The National Park Service is celebrating its 100th anniversary this year, and the folks at Gettysburg National Military Park want to remind you not to take any stones from the park. Why? Well, for one reason, they’re cursed.

That’s according to a blog post by Maria Brady, a park ranger at Gettysburg.

Brady writes that the park sometimes gets packages in the mail with people returning rocks they took— which is a violation of federal regulations and can result in $130 worth of fines and fees, she points out— and those packages usually have letters.

In one letter, sent to Gettysburg in May, a man admits that he and his wife took three stones. “We didn’t know then how the removal of those stones would affect our lives and we didn’t know they were cursed,” he wrote. The man then explained that he lost his wife, son, his job, and then went to prison.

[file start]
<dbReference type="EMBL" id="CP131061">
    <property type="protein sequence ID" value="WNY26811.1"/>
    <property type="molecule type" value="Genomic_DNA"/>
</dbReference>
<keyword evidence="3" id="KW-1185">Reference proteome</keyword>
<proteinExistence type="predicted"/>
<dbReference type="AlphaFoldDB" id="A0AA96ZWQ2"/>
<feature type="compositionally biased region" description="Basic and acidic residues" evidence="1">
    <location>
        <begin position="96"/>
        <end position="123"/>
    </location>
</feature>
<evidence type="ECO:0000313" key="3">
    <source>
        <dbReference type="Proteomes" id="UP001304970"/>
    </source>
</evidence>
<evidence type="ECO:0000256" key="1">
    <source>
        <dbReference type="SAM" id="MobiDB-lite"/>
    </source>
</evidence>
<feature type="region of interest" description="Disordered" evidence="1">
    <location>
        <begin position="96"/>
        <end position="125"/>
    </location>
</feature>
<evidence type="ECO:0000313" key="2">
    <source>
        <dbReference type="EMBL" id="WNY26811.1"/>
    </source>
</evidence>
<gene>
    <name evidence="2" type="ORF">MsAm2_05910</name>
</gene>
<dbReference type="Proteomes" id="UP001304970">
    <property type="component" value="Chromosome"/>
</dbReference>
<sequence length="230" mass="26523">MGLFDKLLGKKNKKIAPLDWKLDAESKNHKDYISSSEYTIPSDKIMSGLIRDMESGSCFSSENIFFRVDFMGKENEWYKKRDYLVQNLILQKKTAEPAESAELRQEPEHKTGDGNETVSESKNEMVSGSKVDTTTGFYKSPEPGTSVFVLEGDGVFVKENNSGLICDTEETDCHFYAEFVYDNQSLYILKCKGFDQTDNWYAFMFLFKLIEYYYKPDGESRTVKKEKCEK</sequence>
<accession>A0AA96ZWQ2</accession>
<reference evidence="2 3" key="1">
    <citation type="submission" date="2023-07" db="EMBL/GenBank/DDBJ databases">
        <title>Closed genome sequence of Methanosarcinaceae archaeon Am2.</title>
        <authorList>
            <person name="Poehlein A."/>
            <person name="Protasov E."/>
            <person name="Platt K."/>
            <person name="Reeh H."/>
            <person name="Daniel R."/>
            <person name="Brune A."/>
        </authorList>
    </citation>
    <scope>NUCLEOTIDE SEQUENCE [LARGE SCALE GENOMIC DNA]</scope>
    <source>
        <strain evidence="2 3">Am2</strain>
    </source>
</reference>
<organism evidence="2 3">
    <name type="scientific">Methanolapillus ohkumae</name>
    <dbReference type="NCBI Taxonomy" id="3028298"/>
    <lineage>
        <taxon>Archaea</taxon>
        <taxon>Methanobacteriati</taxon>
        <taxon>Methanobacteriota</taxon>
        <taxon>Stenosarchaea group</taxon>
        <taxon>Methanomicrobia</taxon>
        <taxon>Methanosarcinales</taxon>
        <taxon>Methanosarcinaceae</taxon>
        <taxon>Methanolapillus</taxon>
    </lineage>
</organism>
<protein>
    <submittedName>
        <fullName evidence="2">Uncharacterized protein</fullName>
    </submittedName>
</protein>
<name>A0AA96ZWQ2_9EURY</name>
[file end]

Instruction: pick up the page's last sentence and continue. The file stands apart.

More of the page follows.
In another letter, received last year, a repentant person explains that he or she is sorry for taking stuff from the site in 2006. “Since then I’ve had nothing but horrible times, injured on the job, several surgeries, relationship failures, etc…” the person writes.

So, don’t take any rocks, Brady writes. It’s wrong, and could affect the park, since over a million people visit it annually, she says, and if everyone took something, that would be a real problem, especially for the place’s historic stone walls.

Also, you might get cursed, she warns.

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